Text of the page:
Perry’s possession stats were mediocre, and they’ve honestly been that way for a while. The difference is that his offense plummeted, with the drop-off being especially sharp these past two seasons. Combine that decline in offense with Perry being a 35+ contract, and there are a lot of hurdles.

But all it really takes is one team to consider him a low-risk option, much like the Stars did in 2019-20. It’s not that outrageous to give Perry a mulligan. If you want a nasty veteran with some scoring touch, you could talk yourself into a cheap, one-year deal for Perry.

While Perry’s production has been putrid lately, he generated 49 points in 2017-18, and 53 in 2016-17. Perry also suffered bad puck luck (6.5 shooting percentage) in 2019-20, so there’s another way teams can talk themselves into signing the 2011 Hart Trophy winner.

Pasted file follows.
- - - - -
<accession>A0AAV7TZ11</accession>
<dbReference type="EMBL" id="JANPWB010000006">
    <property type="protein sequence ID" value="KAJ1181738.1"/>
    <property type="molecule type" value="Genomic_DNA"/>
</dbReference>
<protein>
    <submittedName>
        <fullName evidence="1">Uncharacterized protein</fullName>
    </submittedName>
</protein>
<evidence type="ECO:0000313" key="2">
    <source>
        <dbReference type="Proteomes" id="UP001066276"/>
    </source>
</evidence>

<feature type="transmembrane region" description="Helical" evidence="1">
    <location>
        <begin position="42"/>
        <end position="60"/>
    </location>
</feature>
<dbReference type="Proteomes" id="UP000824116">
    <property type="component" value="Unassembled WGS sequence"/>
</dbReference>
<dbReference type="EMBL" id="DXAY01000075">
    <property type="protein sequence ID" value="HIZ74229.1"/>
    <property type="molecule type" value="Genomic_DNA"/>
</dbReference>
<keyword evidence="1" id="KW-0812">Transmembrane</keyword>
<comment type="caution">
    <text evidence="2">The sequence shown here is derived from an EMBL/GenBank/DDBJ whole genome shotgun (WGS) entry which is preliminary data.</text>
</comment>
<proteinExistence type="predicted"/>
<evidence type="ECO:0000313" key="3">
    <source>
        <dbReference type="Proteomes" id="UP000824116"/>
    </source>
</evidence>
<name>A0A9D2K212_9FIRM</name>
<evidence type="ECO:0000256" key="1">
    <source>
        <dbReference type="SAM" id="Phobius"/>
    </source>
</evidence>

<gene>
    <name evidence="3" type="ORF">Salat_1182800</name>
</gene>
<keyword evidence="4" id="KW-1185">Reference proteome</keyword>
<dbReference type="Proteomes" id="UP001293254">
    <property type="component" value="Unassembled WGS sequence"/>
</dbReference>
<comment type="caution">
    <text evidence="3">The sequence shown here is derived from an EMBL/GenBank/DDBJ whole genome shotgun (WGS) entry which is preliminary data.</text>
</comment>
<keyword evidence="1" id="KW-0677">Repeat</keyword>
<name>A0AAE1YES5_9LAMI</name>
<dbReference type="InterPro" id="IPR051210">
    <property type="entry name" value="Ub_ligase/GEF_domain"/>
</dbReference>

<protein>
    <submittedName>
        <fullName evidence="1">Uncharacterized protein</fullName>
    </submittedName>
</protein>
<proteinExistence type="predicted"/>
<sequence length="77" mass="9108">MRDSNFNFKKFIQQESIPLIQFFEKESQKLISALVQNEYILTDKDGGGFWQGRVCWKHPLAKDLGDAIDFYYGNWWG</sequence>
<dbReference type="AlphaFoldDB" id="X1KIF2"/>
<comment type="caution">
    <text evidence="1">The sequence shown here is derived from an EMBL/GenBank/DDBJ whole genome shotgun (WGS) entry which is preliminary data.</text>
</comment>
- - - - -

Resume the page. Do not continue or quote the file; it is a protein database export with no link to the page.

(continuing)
Jason Spezza

Once you accept that Spezza is no longer going to push 90 points, it’s pretty easy to embrace investing in the 36-year-old. No, 25 points in 58 games isn’t spectacular, but managing that many with an ice time of just 10:50 TOI per night is impressive.

Check Spezza’s historical isolated impact at Hockey Viz and you’ll notice that, as his offense has declined, Spezza’s become a responsible defensive presence.

Spezza viz, Perry and other NHL free agents
via Hockey Viz/Micah Blake McCurdy

Spezza also mostly took Mike Babcock’s Babcockery in stride, which should count for something. Spezza is a low-risk no-brainer.

Carl Soderberg